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Tom Brady set to retire from NFL after 22 seasons and seven Super Bowl wins
Tom Brady set to call time on his playing career after 22 seasons; Brady won seven Super Bowls, more than any one team has; 44-year-old also a three-time NFL MVP, five-time Super Bowl MVP and 15-time Pro Bowler
Last Updated: 30/01/22 12:36pm
Seven-time Super Bowl winner Tom Brady is reportedly retiring from the NFL after 22 seasons.
Brady's agent Don Yee has refused to confirm or deny Brady is retiring and says the quarterback will make an official announcement soon.
"I understand the advance speculation about Tom's future," said Yee. "Without getting into the accuracy or inaccuracy of what's being reported, Tom will be the only person to express his plans with complete accuracy. He knows the realities of the football business and planning calendar as well as anybody, so that should be soon."
Brady's management company had posted news of his retirement online, tweeting '7 Super Bowl Rings, 5 Super Bowl MVPs, 3 League MVP Awards, 22 Incredible Seasons, Thank you for it all Tom Brady'. They later deleted the tweet, while the NFL announced his retirement along with tributes for the 44-year-old.
'Issue of timing'
NFL Network insider Ian Rapoport said pushback was based on timing as opposed to the decision to retire itself, noting that Brady does intend to retire according to 'several people close to him'.
"My understanding, confirming the initial report, is that Tom Brady does plan to retire," Rapoport said.
"I've spoken to several people close to him who believe he has played his last down of football. This sounds to me, taking all things together, to be an issue of timing more than anything - Brady is very in charge and in control of his brands, he generally has fantastically well-produced announcements.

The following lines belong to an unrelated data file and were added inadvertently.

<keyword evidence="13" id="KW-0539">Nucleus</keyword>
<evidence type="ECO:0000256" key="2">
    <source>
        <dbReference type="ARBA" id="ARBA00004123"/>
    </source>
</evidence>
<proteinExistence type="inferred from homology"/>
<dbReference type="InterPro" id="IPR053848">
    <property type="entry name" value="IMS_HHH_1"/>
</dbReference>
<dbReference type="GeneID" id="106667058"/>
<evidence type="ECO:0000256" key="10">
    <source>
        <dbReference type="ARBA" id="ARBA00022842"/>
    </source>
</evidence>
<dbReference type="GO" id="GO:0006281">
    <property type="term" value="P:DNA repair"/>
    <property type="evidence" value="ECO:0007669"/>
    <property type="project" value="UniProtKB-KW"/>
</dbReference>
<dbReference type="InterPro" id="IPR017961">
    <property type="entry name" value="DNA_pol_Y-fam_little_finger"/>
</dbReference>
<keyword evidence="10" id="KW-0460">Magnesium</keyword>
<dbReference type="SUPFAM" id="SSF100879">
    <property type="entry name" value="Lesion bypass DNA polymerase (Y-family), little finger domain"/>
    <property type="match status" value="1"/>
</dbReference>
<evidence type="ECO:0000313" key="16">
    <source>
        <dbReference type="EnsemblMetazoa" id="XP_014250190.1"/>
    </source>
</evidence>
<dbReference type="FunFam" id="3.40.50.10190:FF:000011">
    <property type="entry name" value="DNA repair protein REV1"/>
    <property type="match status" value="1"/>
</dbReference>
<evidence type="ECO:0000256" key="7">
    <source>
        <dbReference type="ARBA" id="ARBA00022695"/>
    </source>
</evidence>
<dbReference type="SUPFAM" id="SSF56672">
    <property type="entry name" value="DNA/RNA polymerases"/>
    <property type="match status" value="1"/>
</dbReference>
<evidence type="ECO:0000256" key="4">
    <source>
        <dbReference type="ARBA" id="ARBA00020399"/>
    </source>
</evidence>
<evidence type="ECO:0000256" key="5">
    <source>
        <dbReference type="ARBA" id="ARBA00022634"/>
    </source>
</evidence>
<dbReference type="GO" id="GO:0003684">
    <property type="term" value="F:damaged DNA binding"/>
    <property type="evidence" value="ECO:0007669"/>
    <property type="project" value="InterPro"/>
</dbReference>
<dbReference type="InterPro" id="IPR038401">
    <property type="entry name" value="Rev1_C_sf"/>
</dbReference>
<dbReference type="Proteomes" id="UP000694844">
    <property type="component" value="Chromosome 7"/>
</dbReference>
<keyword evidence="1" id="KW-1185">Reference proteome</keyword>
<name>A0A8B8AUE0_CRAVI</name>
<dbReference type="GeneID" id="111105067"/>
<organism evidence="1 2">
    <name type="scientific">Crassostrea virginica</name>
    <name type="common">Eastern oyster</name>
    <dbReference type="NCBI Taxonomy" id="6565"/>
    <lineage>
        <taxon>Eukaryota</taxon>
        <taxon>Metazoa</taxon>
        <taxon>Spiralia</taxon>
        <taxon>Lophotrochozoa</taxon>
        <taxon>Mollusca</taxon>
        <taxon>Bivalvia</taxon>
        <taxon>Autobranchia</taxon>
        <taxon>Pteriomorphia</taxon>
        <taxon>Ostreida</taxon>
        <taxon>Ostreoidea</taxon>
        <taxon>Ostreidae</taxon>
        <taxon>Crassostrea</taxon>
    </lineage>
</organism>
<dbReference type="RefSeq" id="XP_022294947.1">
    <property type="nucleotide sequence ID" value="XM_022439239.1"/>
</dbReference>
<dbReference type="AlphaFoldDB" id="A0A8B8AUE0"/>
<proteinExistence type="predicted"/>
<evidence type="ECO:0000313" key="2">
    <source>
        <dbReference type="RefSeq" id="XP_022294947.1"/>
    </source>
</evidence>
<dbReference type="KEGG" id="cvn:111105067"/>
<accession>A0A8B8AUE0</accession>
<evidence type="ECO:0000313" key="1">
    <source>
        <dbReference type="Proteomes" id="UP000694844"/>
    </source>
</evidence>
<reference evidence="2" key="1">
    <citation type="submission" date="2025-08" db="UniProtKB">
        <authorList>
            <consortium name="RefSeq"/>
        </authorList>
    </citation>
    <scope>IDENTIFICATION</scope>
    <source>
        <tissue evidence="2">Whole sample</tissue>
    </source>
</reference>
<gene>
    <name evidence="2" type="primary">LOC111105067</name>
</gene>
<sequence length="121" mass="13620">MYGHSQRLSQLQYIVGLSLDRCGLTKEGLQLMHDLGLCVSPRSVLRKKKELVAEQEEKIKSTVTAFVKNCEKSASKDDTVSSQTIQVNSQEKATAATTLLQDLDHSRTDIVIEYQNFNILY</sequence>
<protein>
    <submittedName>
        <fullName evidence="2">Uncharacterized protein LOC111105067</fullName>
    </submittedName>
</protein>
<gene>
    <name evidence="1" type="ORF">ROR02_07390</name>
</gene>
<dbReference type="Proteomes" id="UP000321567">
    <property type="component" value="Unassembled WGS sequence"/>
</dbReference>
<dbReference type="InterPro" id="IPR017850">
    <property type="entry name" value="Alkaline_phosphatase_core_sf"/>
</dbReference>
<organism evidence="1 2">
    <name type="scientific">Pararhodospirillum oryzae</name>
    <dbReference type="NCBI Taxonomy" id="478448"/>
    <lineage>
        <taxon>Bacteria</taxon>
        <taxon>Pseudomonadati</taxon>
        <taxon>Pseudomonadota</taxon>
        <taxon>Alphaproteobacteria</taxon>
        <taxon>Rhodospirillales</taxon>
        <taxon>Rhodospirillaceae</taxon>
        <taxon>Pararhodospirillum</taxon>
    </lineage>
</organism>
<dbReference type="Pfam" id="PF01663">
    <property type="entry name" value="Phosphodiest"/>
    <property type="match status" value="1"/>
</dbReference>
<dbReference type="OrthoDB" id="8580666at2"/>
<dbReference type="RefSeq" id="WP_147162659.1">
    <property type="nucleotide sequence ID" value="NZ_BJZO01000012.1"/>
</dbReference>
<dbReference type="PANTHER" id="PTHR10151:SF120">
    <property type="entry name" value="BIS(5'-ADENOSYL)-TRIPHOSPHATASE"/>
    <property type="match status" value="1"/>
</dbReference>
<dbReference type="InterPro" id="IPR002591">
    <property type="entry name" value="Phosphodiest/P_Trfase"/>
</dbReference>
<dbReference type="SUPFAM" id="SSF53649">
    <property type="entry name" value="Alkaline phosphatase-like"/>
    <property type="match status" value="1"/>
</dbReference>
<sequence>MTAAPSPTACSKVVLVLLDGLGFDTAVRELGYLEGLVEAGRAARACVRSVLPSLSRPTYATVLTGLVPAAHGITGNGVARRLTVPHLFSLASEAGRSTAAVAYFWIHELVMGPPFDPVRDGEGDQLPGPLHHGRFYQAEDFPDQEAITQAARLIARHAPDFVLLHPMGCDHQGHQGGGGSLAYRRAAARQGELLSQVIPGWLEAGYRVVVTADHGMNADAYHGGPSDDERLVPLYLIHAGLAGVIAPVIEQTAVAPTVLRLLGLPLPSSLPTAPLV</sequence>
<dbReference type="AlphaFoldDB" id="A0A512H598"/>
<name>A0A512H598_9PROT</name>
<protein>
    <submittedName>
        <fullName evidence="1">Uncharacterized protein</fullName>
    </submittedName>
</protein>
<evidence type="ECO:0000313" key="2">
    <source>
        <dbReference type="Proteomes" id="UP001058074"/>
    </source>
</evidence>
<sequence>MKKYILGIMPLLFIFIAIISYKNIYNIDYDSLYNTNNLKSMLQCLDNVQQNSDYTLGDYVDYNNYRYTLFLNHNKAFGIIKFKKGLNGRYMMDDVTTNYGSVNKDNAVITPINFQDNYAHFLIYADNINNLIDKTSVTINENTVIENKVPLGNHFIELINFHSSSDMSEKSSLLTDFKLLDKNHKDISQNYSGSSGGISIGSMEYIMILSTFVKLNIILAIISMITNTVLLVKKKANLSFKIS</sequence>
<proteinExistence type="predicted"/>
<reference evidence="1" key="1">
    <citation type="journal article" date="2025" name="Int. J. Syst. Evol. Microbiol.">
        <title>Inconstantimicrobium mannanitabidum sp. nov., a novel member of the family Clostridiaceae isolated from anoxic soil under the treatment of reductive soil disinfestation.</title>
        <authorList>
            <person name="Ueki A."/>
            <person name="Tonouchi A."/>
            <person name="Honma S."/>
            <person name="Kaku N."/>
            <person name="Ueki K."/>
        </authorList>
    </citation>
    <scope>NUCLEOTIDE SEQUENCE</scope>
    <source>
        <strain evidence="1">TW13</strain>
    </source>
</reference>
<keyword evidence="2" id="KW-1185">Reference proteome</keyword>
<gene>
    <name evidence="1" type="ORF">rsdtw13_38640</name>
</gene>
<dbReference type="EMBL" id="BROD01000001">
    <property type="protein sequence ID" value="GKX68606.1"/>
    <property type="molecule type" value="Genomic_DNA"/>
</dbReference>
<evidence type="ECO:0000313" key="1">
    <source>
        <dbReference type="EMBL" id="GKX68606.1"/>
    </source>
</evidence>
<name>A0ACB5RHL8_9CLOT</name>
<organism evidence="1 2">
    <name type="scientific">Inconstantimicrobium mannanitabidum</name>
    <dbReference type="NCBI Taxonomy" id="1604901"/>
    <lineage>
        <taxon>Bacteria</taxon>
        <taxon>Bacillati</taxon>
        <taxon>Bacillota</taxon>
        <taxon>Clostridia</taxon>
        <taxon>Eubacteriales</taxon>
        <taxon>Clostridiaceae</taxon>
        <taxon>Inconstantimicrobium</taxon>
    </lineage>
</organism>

"This is not all buttoned up yet but my understanding is the plan is, in fact, for Tom Brady to retire."
Brady's retirement would bring an end to an extraordinary career across in which he won more Super Bowls than any one team has in NFL history, as well as being a three-time NFL MVP, five-time Super Bowl MVP, a 15-time Pro Bowler, two-time NFL Offensive Player of the Year and a member of the past two All-Decade teams and the NFL's 100th Anniversary All-Time Team.
Brady, who was selected 199th overall by the Patriots at the 2000 NFL Draft, had previously expressed his desire to play in the NFL at the age of 45, but cast doubt over his future after the Tampa Bay Buccaneers' Divisional Round playoff defeat to the Los Angeles Rams.
The 44-year-old explained that his decision would be primarily based on what was best for his family, having previously outlined his desire to spend more time with his wife and children.
"It's not always what I want. It's what we want as a family," he said at the time. "And I'm going to spend a lot of time with them and figure out in the future what's next."
He will depart widely-considered the greatest to play the sport, having claimed records for all-time completions (7,263), passing yards (84,520), passing touchdowns (624), starts (316), Pro Bowl selections and Super Bowl MVPs while never registering a losing season across his time with the Patriots and Bucs.
Brady is coming off one of the most productive seasons in his NFL career after throwing a league-high 5.316 passing yards alongside 43 touchdowns.
Such was his success in the latter stages of his career, Brady threw more touchdown passes in his 40s (168) than he did during his 20s (147).
"He's the greatest competitor that ever played American football and the greatest quarterback," Baltimore Ravens inside linebackers coach and Sky Sports NFL pundit Rob Ryan told Sky Sports News. "All good things must come to an end and I'm sure he discussed it at length with his family.